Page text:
Rating: 5 out of 5 stars
Summary: “Haunted by the sacrifices he made in Constantinople, Radu is called back to the new capital. Mehmed is building an empire, becoming the sultan his people need. But Mehmed has a secret: as emperor, he is more powerful than ever . . . and desperately lonely. Does this mean Radu can finally have more with Mehmed . . . and would he even want it?
Lada’s rule of absolute justice has created a Wallachia free of crime. But Lada won’t rest until everyone knows that her country’s borders are inviolable. Determined to send a message of defiance, she has the bodies of Mehmed’s peace envoy delivered to him, leaving Radu and Mehmed with no choice. If Lada is allowed to continue, only death will prosper. They must go to war against the girl prince.
But Mehmed knows that he loves her. He understands her. She must lose to him so he can keep her safe. Radu alone fears that they are underestimating his sister’s indomitable will. Only by destroying everything that came before–including her relationships–can Lada truly build the country she wants.
Claim the throne. Demand the crown. Rule the world” (Goodreads).
For the record, I cried when I finished Bright We Burn, and not because the ending was overwhelmingly tragic, but because the series is over. It’s been such a wild ride. I can 100% say The Conquerer’s Saga is one of my all-time favorite series. The characters are so fleshed out with individual stories that still feel important to the main one. It reminds me why I love history, because everything is morally-grey, and there’s never really a right or wrong answer when you’re trying to protect your own people. None of the characters make good decisions, but they all have a reason, and that’s the best part of it all.
Still, I can’t say I love Lada. She’s so messed up and killing a whole room of men is a little shady, but I loved reading about her. A genderbent Vlad the Impaler isn’t meant to be a good guy; it’s just meant to be interesting. She’s fascinating. And sometimes the best characters are the antagonists, especially if they have really deep backstories.
When I was at Comic-Con, Kiersten White said something interesting, that The Conquerer’s Saga came about when she read up on Radu and Vlad, how they both had the same upbringing but turned out opposites. She wrote the book as the answer to that question, how one person could be softened by the same terrible childhood that hardened the other.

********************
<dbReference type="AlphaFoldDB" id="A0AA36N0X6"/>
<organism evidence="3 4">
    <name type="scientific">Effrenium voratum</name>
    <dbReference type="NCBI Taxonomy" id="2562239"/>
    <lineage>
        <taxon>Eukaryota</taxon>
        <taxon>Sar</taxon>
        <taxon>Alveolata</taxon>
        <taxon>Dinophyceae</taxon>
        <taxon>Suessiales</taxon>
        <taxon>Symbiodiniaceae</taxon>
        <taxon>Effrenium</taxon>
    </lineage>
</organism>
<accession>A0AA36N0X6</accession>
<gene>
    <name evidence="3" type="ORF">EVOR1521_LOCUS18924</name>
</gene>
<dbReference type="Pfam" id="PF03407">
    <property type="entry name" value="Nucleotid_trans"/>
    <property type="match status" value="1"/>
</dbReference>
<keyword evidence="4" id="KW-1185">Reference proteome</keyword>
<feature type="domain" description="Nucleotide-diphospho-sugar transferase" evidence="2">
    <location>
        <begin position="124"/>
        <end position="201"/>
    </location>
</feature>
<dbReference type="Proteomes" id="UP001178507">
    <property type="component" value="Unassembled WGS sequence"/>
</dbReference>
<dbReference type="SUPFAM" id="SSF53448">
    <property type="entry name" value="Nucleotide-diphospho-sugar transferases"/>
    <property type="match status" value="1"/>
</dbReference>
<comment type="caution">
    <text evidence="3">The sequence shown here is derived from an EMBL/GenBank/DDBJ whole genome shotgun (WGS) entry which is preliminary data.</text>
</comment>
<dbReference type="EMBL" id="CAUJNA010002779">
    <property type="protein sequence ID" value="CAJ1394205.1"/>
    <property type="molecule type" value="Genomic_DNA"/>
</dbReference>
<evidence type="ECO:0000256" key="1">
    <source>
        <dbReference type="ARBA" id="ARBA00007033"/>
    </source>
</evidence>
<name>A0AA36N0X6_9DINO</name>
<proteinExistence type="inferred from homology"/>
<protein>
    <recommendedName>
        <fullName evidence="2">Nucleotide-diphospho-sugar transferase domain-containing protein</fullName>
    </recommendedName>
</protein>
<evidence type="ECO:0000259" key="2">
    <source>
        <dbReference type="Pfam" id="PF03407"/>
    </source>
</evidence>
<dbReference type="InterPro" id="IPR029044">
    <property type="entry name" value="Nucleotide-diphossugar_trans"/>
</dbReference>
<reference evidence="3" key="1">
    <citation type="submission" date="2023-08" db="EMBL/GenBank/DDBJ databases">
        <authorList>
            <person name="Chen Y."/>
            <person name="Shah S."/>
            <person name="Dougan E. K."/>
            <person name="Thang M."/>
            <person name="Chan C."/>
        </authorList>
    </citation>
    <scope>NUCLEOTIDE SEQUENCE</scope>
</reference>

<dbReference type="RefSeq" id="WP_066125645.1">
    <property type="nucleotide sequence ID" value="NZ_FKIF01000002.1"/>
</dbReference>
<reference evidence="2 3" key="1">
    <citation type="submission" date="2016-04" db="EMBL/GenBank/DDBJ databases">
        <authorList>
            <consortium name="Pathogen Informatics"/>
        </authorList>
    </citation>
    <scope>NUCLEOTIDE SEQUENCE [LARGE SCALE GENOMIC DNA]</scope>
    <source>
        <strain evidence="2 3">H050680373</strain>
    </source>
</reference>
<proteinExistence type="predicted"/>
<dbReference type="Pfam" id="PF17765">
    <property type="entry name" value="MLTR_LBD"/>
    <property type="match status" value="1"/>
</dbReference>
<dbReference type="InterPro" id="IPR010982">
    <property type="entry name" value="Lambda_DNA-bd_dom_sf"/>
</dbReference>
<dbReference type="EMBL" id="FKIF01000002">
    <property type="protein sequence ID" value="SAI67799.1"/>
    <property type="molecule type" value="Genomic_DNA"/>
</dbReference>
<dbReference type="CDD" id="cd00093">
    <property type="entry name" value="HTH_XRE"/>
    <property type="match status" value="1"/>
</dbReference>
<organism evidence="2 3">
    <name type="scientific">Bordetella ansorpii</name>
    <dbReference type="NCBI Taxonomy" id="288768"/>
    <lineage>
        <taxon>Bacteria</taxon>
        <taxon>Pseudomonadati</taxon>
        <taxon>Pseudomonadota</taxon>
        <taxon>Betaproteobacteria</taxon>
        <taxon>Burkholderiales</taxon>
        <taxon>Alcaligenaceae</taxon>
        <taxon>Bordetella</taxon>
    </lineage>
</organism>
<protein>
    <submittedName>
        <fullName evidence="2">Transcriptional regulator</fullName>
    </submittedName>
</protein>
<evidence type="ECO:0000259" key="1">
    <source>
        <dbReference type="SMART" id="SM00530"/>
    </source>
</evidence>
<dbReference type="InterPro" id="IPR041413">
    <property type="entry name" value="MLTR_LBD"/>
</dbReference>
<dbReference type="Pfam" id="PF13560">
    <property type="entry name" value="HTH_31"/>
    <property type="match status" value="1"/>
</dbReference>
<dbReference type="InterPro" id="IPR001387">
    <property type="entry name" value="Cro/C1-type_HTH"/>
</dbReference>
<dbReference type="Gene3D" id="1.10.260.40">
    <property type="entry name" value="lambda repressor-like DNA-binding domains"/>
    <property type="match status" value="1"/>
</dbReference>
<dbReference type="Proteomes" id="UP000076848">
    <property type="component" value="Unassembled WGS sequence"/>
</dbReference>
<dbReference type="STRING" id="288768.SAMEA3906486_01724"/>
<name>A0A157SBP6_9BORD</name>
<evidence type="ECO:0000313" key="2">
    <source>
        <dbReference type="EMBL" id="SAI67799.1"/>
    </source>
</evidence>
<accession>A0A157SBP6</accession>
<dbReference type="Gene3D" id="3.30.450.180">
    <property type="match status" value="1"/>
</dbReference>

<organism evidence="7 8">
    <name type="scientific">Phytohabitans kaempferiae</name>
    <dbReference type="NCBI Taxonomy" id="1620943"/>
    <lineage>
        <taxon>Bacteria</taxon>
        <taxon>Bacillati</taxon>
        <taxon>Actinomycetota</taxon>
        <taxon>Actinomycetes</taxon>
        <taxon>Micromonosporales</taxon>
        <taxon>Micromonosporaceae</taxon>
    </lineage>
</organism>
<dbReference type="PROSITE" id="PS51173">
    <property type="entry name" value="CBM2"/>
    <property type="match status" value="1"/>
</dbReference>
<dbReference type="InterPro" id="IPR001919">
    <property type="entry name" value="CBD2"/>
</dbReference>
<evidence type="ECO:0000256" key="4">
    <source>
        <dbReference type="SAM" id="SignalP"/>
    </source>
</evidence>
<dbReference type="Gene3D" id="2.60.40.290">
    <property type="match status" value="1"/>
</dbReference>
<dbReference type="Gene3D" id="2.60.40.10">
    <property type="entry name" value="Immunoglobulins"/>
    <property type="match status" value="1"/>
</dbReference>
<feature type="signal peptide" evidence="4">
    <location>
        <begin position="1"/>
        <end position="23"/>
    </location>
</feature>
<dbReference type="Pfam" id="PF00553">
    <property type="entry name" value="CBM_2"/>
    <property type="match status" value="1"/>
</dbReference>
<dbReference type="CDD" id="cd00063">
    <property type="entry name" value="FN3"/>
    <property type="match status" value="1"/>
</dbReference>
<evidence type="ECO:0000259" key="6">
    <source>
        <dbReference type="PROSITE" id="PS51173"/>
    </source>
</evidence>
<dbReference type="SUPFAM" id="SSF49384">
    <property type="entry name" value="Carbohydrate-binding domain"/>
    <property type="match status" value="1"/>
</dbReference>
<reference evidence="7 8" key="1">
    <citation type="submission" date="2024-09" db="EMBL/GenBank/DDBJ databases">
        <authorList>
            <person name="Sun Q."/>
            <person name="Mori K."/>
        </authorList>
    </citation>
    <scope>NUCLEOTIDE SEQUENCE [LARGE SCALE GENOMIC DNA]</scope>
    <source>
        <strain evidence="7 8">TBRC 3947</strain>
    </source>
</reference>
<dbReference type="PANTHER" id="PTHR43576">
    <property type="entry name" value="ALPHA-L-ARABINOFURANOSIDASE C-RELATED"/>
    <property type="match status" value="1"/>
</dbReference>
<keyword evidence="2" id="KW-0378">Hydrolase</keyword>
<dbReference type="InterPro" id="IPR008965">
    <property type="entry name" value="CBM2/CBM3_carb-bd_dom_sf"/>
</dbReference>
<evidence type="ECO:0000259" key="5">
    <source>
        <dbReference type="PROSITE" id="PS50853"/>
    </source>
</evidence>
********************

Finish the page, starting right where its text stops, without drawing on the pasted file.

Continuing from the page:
There was never a dull moment within Bright We Burn. Everything was perfectly fast-paced, invigorating, exciting. Pivotal events occurred and the characters were changed and the character development (cue the screaming) was amazing. I’m so pleased with how things turned out, honestly, which is something weird to say at the end of a gut-wrenching series. Usually, I’m in immense pain because all of my favorite characters had a bittersweet or just outright tragic ending, but these characters…well, they got what they deserved, and I’ll say that much.
I couldn’t really ask for a better conclusion. All I want to do right now is pick the series right back up and reread it all. I want to watch as Radu grows to love himself despite who he loves, watch as Lada realizes she doesn’t need Mehmed.
The sibling relationship is a special one. Radu and Lada, as previously stated, are polar opposites. Radu faces everything with compassion (and deserves the entire world, if you ask me), while Lada stands with her knife pointed out waiting for someone to make a wrong move. This series isn’t about any other relationship at the heart of it, but the relationship between siblings who weren’t truly meant to be on the same side ever. The only side they were meant to be on was their own, not with a country, but with each other.
I could go on for ages, but I think it’s clear I love this series. If you haven’t picked it up, I highly recommend trying it.